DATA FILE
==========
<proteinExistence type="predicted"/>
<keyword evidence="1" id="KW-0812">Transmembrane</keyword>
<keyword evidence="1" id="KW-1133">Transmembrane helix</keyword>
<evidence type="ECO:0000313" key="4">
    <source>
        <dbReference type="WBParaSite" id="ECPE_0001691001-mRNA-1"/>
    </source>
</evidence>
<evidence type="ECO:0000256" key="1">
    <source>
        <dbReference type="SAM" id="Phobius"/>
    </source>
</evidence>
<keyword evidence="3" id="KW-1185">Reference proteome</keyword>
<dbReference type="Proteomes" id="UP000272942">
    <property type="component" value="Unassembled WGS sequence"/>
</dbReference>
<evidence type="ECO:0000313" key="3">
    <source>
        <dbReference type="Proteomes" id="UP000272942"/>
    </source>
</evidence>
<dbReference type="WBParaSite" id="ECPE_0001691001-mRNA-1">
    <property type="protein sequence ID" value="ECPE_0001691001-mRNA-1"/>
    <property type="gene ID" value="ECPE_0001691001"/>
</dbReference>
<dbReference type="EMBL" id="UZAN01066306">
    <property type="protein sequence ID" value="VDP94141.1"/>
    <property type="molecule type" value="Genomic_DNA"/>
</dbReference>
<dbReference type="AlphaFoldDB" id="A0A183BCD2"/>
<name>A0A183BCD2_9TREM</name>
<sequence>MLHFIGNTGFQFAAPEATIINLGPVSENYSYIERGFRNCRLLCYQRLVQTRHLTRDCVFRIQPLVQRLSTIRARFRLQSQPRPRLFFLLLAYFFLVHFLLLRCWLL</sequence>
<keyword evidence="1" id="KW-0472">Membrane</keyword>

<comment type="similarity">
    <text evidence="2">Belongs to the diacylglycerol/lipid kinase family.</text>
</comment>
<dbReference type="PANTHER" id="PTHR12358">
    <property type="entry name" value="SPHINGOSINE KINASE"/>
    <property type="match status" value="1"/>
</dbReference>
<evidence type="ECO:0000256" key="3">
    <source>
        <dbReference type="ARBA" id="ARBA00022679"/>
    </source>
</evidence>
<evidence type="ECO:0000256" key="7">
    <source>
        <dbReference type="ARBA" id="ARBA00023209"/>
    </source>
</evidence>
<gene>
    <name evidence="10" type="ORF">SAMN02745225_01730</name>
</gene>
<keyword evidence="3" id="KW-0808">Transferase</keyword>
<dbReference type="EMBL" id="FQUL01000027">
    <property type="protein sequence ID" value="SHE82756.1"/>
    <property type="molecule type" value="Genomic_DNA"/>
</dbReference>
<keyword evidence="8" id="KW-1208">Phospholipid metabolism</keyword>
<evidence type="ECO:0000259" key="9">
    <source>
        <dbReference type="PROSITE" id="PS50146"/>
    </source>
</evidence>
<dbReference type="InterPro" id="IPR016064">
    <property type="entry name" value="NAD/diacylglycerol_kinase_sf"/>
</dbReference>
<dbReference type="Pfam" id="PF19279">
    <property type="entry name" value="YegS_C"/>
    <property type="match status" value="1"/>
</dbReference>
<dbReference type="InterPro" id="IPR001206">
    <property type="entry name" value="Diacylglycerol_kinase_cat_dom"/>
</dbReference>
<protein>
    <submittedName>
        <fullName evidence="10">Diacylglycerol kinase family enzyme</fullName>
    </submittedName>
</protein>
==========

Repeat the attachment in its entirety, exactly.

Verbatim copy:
<proteinExistence type="predicted"/>
<keyword evidence="1" id="KW-0812">Transmembrane</keyword>
<keyword evidence="1" id="KW-1133">Transmembrane helix</keyword>
<evidence type="ECO:0000313" key="4">
    <source>
        <dbReference type="WBParaSite" id="ECPE_0001691001-mRNA-1"/>
    </source>
</evidence>
<evidence type="ECO:0000256" key="1">
    <source>
        <dbReference type="SAM" id="Phobius"/>
    </source>
</evidence>
<keyword evidence="3" id="KW-1185">Reference proteome</keyword>
<dbReference type="Proteomes" id="UP000272942">
    <property type="component" value="Unassembled WGS sequence"/>
</dbReference>
<evidence type="ECO:0000313" key="3">
    <source>
        <dbReference type="Proteomes" id="UP000272942"/>
    </source>
</evidence>
<dbReference type="WBParaSite" id="ECPE_0001691001-mRNA-1">
    <property type="protein sequence ID" value="ECPE_0001691001-mRNA-1"/>
    <property type="gene ID" value="ECPE_0001691001"/>
</dbReference>
<dbReference type="EMBL" id="UZAN01066306">
    <property type="protein sequence ID" value="VDP94141.1"/>
    <property type="molecule type" value="Genomic_DNA"/>
</dbReference>
<dbReference type="AlphaFoldDB" id="A0A183BCD2"/>
<name>A0A183BCD2_9TREM</name>
<sequence>MLHFIGNTGFQFAAPEATIINLGPVSENYSYIERGFRNCRLLCYQRLVQTRHLTRDCVFRIQPLVQRLSTIRARFRLQSQPRPRLFFLLLAYFFLVHFLLLRCWLL</sequence>
<keyword evidence="1" id="KW-0472">Membrane</keyword>

<comment type="similarity">
    <text evidence="2">Belongs to the diacylglycerol/lipid kinase family.</text>
</comment>
<dbReference type="PANTHER" id="PTHR12358">
    <property type="entry name" value="SPHINGOSINE KINASE"/>
    <property type="match status" value="1"/>
</dbReference>
<evidence type="ECO:0000256" key="3">
    <source>
        <dbReference type="ARBA" id="ARBA00022679"/>
    </source>
</evidence>
<evidence type="ECO:0000256" key="7">
    <source>
        <dbReference type="ARBA" id="ARBA00023209"/>
    </source>
</evidence>
<gene>
    <name evidence="10" type="ORF">SAMN02745225_01730</name>
</gene>
<keyword evidence="3" id="KW-0808">Transferase</keyword>
<dbReference type="EMBL" id="FQUL01000027">
    <property type="protein sequence ID" value="SHE82756.1"/>
    <property type="molecule type" value="Genomic_DNA"/>
</dbReference>
<keyword evidence="8" id="KW-1208">Phospholipid metabolism</keyword>
<evidence type="ECO:0000259" key="9">
    <source>
        <dbReference type="PROSITE" id="PS50146"/>
    </source>
</evidence>
<dbReference type="InterPro" id="IPR016064">
    <property type="entry name" value="NAD/diacylglycerol_kinase_sf"/>
</dbReference>
<dbReference type="Pfam" id="PF19279">
    <property type="entry name" value="YegS_C"/>
    <property type="match status" value="1"/>
</dbReference>
<dbReference type="InterPro" id="IPR001206">
    <property type="entry name" value="Diacylglycerol_kinase_cat_dom"/>
</dbReference>
<protein>
    <submittedName>
        <fullName evidence="10">Diacylglycerol kinase family enzyme</fullName>
    </submittedName>
</protein>